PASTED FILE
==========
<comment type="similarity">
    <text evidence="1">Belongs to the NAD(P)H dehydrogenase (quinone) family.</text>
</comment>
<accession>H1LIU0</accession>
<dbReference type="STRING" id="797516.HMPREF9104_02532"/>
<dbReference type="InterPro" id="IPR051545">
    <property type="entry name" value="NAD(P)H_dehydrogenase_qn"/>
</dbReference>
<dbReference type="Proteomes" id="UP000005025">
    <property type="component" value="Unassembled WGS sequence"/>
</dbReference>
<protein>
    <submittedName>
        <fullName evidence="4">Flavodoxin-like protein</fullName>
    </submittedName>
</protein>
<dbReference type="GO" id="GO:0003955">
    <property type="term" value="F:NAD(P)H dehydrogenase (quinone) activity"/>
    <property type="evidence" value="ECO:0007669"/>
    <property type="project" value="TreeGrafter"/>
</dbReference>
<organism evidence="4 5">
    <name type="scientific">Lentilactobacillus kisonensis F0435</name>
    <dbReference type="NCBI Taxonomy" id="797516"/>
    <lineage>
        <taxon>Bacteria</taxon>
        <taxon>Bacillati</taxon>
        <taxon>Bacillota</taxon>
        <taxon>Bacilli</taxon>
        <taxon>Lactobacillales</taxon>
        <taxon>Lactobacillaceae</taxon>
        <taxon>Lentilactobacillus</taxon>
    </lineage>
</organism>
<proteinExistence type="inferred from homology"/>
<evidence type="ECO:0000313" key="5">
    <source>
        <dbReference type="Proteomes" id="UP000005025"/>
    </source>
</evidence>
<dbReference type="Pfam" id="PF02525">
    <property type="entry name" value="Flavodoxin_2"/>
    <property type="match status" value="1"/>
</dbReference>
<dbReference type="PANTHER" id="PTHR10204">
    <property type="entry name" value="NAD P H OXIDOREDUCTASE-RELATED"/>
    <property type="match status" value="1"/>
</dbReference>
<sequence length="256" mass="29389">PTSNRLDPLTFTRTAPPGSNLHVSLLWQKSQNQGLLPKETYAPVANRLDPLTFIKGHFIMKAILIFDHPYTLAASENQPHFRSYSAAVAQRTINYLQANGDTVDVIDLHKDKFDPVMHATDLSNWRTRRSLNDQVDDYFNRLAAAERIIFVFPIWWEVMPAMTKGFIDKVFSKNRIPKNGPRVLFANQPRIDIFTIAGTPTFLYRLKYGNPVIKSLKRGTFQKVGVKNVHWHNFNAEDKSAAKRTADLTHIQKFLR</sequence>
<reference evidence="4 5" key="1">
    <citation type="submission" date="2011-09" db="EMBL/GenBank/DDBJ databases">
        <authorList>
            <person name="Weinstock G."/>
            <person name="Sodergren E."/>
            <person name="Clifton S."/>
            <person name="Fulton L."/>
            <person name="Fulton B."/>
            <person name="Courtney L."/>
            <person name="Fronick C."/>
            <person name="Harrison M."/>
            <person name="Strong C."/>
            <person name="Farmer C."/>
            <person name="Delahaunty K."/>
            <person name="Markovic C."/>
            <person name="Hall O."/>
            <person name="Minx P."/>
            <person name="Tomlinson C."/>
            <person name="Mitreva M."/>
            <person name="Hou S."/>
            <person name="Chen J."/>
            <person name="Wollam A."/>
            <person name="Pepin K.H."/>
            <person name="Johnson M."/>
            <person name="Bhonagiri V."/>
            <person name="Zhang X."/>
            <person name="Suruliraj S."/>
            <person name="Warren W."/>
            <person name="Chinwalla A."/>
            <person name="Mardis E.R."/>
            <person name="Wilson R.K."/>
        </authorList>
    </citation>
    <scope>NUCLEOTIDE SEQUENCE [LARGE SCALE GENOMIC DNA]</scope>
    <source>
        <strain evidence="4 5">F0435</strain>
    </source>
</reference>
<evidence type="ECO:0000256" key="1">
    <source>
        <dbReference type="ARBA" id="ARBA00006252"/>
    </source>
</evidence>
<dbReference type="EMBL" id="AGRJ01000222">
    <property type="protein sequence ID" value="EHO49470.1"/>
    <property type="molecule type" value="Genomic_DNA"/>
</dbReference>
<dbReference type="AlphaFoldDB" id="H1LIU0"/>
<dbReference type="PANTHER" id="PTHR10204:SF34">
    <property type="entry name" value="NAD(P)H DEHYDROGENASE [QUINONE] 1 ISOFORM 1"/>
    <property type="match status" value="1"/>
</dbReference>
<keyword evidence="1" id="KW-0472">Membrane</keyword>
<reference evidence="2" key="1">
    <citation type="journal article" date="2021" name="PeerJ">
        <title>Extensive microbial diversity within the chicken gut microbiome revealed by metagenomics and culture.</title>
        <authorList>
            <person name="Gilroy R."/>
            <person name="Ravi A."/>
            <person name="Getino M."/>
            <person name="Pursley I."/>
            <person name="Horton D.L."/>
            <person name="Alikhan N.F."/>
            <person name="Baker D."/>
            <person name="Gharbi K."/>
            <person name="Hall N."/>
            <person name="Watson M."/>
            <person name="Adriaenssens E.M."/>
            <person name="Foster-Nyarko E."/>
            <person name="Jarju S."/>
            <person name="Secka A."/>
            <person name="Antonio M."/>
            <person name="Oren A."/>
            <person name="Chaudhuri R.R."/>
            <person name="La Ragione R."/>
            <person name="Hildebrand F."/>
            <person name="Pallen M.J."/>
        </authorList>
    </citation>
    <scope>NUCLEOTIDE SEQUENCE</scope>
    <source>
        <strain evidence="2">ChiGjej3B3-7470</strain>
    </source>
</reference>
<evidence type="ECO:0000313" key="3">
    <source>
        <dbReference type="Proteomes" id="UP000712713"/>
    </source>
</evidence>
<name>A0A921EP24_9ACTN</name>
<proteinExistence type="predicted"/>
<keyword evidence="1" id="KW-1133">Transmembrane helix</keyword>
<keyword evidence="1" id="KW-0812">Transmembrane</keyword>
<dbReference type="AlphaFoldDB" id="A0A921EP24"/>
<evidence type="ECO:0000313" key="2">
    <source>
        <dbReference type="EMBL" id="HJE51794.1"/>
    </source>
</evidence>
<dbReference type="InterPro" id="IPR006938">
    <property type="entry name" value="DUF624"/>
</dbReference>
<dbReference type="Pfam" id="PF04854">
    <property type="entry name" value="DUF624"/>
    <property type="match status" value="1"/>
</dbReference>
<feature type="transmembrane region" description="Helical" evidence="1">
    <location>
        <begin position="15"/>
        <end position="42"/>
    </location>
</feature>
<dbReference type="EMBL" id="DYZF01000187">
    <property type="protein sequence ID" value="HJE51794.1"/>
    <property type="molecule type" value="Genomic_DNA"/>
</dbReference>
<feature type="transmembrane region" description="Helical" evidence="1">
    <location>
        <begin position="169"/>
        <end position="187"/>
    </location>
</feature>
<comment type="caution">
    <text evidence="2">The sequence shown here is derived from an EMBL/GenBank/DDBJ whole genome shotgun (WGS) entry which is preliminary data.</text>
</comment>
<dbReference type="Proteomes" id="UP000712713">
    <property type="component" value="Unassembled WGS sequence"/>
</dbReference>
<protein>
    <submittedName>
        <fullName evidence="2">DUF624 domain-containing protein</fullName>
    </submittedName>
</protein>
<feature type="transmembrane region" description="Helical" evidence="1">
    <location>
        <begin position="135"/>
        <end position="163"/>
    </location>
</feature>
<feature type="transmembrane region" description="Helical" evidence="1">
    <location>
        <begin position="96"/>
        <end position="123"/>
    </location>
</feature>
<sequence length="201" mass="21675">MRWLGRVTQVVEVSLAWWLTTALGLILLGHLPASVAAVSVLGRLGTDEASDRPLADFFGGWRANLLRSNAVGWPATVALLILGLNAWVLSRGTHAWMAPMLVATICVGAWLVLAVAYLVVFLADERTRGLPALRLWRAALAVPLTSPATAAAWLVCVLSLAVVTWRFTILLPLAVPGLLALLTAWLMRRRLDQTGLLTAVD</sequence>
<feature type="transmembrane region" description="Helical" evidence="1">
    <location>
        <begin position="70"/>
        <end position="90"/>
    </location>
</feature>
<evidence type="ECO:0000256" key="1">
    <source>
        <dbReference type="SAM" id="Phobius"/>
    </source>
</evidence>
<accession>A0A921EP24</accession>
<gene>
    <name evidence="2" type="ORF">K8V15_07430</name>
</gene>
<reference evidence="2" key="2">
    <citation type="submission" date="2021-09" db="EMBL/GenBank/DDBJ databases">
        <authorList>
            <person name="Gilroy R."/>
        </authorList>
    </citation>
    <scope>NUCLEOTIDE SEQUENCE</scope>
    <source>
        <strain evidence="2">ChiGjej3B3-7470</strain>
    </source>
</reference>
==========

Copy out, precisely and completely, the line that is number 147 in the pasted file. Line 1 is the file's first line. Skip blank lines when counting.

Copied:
    </source>